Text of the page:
Don Jay Garrett, Eric Matthews
International Paramedic Practice, Vol. 8, Iss. 1, 04 Apr 2018, pp 14 - 21

Cardiac arrest is a serious medical event with a poor prognosis of survival, at less
than 10% (Zive et al, 2011). Several studies have investigated out-of-hospital cardiac
arrest (OHCA) response, treatment, and outcomes. Cardiac arrest databases such as
the Resuscitation Outcomes Consortium (ROC) and the Cardiac Arrest Registry to
Enhance Survival (CARES) have been created to provide evidence-based findings to
develop emergency medical service (EMS) policies for treatment. The current study
was completed to describe the cardiac arrest characteristics and outcomes of the
EMS provider, American Medical Response (AMR) in Portland, Oregon, United States
(US), for three metropolitan counties of approximately 1.6 million people (US Census
Bureau, 2016a; 2016b; 2016c). The retrospective study described in this article used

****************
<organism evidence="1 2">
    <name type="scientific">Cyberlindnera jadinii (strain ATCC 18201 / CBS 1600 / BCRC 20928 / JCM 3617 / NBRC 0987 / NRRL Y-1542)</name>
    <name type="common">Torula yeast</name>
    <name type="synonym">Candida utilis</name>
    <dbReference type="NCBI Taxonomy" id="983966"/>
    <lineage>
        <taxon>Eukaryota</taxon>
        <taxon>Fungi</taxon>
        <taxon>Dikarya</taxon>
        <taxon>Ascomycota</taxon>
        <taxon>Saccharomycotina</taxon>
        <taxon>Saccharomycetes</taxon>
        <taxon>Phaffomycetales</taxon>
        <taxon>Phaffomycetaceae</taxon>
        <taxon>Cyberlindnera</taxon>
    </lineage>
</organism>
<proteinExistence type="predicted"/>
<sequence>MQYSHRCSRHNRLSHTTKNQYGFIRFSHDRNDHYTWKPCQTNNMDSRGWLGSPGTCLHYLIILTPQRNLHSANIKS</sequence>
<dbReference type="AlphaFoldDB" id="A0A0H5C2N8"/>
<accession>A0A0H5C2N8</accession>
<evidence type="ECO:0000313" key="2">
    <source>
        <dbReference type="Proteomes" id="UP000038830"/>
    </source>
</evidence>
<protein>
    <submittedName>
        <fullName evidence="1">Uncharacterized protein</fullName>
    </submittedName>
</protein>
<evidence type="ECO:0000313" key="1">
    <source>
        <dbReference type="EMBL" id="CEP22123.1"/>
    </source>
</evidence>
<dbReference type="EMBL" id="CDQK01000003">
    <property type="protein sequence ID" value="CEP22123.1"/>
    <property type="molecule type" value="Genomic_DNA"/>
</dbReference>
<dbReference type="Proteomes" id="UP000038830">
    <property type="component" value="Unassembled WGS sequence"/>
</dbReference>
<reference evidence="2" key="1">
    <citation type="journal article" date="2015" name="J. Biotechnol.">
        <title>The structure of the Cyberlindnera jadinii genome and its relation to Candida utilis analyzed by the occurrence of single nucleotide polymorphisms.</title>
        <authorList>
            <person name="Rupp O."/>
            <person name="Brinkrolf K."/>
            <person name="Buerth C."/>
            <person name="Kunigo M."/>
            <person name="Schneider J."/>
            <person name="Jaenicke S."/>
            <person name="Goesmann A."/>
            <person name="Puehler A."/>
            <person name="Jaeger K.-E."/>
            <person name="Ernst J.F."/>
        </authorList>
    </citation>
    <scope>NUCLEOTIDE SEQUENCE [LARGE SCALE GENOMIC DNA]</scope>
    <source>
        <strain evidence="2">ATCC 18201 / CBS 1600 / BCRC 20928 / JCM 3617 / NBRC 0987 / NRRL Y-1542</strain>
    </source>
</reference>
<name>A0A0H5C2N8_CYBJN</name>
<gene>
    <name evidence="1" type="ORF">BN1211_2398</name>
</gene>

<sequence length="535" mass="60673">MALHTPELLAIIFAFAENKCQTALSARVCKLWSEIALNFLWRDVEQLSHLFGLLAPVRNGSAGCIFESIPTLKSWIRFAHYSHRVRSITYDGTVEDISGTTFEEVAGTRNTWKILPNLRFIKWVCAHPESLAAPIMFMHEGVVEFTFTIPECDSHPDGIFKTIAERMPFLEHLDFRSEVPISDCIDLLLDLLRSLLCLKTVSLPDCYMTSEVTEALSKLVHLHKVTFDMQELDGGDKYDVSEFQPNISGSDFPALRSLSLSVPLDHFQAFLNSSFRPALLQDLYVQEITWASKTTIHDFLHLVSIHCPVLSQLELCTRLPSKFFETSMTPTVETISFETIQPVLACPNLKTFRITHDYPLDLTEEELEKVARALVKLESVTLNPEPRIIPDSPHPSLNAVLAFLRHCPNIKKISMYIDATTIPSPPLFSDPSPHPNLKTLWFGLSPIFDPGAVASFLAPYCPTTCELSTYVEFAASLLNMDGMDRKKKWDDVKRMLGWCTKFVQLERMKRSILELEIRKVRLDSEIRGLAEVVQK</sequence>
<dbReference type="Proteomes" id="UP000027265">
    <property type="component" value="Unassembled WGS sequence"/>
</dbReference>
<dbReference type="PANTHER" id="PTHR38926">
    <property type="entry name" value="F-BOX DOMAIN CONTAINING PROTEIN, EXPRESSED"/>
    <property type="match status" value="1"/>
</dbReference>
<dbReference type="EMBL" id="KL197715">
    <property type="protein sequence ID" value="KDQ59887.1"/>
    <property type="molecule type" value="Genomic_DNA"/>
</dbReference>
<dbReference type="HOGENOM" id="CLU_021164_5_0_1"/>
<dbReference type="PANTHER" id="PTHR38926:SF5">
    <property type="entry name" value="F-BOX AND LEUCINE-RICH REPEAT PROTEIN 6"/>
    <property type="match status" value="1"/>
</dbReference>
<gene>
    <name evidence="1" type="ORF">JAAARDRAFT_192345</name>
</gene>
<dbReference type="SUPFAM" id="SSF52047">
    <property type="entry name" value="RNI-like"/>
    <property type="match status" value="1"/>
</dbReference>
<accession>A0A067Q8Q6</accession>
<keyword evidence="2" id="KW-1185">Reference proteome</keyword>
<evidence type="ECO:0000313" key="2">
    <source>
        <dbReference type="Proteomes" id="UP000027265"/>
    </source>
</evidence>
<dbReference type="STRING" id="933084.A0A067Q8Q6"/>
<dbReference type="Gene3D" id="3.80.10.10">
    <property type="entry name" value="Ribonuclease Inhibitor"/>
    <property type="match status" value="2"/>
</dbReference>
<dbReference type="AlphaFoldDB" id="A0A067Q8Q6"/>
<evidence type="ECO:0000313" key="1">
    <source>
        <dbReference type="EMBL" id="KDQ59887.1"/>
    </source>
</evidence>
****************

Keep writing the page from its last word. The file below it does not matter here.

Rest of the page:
the AMR Multiple-EMS Data Systems (MEDS) database to generate data. Between
1 January 2013 and 31 December 2014, AMR responded to 2029 cardiac arrest
events. In total, 45% of these cases were pronounced dead at the scene or untreated,
and 55% were treated by paramedics. The most noteworthy finding was the effect of
cardiopulmonary resuscitation (CPR) on successful return of spontaneous circulation
and survival evidenced by the large differences in odds ratios and bivariate counts
with CPR treatment. The study adds to the current knowledge base of OHCAs and
builds upon existing cardiac arrest registries - particularly within the Portland Oregon
(US) metropolitan area.

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